Corporate Meetings & Incentives: Is the industry in crisis?

Mitchell: Look at the statistics. Last year [U.S] airlines carried 769 million passengers, and that's projected to increase to a billion by 2015. And we're already gridlocked. Look at what happened to those passengers when the American Airlines flights were canceled. [In April, American was forced to cancel thousands of flights because of safety inspections.] There were no extra aircraft, no extra seats with the competition, so there was no wiggle room to handle these people. What happens when we hit 800 million or 900 million passengers? Throw in the overall financial situation of the industry and the fact that it doesn't look like we are going to go below $100 a barrel [for oil] anytime soon, and prices are going to go way up.

Also, when airlines recover from a downturn, they usually take advantage of the sweet spot in the cycle to repair their balance sheets. But they didn't have the opportunity in this cycle. A lot of airlines only turned the corner last year, so there was no time to make their balance sheets healthy. So, I think the answer to your question is clearly yes.

CMI: What are the implications of the recent failures of airlines such as Aloha, ATA, and Airbus?

Mitchell: Depending on the length and depth of this downturn or recession, there could be a failure [of one of the major U.S. airlines]. There's probably a good bet some of the majors will end up back in bankruptcy. That brings us back to the issue of consolidation. [This interview was conducted several days before the proposed Delta/Northwest merger was announced.] It's not really a panacea. The integration process costs billions and only provides short-term relief. But there aren't a lot of options left.

CMI: Speaking of aircraft maintenance, what do you want to see come out of the current controversy?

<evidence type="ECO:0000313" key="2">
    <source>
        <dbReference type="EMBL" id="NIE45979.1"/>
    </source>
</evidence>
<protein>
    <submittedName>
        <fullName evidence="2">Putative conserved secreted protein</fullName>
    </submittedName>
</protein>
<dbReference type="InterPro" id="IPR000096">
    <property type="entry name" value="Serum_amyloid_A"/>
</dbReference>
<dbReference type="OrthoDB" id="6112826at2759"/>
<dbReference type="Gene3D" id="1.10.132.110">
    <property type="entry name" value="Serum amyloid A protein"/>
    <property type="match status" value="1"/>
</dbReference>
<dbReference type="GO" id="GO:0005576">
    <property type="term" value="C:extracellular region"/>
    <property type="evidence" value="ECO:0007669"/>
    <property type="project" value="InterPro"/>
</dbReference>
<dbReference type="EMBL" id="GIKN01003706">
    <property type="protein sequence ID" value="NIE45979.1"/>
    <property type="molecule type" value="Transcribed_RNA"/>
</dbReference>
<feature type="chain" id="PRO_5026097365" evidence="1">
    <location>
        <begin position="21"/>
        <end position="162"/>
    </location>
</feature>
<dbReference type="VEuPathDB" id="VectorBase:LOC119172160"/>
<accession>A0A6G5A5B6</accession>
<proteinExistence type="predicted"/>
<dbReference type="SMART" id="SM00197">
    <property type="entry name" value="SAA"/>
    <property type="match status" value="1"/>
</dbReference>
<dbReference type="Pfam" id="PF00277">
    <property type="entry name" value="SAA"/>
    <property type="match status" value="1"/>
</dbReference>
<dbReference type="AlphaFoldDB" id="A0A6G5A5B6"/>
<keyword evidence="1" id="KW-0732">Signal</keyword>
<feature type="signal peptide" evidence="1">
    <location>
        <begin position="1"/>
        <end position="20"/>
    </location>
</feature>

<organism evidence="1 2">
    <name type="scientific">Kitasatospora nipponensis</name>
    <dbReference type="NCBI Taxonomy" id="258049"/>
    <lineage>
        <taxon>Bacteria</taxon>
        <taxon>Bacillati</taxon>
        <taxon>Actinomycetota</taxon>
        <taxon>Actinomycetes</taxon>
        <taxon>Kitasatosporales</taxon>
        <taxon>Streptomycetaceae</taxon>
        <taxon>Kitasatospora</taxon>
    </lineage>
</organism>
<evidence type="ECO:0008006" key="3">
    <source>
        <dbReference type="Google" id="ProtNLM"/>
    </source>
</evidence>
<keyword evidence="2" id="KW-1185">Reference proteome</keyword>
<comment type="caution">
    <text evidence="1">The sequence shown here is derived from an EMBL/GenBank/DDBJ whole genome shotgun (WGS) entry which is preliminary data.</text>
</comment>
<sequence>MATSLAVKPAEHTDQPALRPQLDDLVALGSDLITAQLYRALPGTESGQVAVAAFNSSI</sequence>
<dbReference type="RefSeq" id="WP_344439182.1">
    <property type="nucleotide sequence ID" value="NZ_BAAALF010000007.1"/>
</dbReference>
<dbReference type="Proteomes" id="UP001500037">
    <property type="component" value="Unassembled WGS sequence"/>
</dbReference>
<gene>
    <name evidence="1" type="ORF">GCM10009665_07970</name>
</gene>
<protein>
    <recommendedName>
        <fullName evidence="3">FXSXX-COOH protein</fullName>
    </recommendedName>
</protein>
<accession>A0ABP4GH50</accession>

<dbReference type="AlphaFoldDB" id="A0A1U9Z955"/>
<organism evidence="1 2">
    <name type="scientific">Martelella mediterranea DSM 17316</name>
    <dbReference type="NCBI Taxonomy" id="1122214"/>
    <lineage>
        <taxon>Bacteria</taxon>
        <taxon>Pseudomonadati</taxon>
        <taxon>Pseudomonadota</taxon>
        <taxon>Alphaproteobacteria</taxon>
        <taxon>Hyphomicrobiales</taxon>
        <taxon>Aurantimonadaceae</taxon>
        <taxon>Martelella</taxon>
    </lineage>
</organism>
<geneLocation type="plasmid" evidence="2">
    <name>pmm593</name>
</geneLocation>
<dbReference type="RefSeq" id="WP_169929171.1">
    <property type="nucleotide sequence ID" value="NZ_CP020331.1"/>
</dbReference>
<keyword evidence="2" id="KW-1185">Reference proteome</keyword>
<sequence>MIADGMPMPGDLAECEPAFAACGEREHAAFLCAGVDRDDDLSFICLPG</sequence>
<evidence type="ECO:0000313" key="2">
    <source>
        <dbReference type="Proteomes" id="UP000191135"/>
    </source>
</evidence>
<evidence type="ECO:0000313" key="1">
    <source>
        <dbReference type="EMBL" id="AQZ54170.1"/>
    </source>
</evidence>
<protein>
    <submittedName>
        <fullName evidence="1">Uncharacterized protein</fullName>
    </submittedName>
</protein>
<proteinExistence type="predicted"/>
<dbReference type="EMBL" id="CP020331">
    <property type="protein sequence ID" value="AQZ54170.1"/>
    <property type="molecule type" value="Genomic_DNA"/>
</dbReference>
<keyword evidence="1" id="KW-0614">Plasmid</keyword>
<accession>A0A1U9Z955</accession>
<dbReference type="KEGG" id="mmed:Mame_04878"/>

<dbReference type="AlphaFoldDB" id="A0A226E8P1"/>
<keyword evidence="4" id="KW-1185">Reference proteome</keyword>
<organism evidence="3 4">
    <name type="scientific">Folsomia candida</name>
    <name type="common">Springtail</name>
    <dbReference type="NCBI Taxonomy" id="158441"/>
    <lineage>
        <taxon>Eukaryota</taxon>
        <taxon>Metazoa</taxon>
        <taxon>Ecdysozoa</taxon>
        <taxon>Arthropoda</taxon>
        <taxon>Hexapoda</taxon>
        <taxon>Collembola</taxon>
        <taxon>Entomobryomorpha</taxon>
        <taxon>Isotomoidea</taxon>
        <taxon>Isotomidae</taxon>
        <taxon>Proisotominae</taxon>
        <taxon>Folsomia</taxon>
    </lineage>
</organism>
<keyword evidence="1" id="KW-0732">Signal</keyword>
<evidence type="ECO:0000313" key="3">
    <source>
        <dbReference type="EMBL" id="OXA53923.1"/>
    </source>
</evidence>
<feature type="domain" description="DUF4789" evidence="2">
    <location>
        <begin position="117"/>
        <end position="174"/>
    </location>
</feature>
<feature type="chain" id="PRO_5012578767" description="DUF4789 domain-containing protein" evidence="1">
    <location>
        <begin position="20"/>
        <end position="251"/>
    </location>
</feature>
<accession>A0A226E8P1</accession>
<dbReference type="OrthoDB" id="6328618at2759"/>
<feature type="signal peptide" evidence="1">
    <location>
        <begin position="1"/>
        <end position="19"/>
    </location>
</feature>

Mitchell: We're trying to get a single Homeland Security standard for maintenance and harmonized FAA oversight. All Homeland Security repair facilities should have the same safeguards regarding personnel background checks and access to aircraft and parts, whether they are in the United States, Indonesia, or some other overseas facility. And FAA oversight needs to be increased. If inspectors are visiting facilities in the U.S. 12 times a year, they should visit overseas facilities just as frequently.

CMI: With a faltering economy, do you see corporations radically changing their travel practices?

Mitchell: What I'm seeing now at companies is unbelievable control being put into place. Travel managers who used to report to division presidents monthly are now reporting weekly. A corporate traveler who had the discretion to arrange travel on his own now has to get approval. This has all come together in the past six weeks, and it appears it is resulting from a confluence of factors, including corporate financial data, airline price increases, and so on. When you look at the corporate travel environment as a whole, you see a larger movement afoot. Look at the U.K. and Europe and you'll see corporations that, over time, are committed to reducing business travel substantially.

CMI: Whether it's lost luggage or late flights, service issues continue to pose a problem for air travelers. What can airlines do?

Mitchell: There has been some progress here. Kiosks, for example, save time and provide a service. So when the money is available, and there's a will on the part of the airlines, there has been progress.

You really have to take a step back and look at the airline systems. They were designed 30 or 40 years ago for a totally different environment, and from a customer-service standpoint, they're antiquated. To fix it will take a lot of time and a lot of money. If we're talking about the U.S., the money is just not there.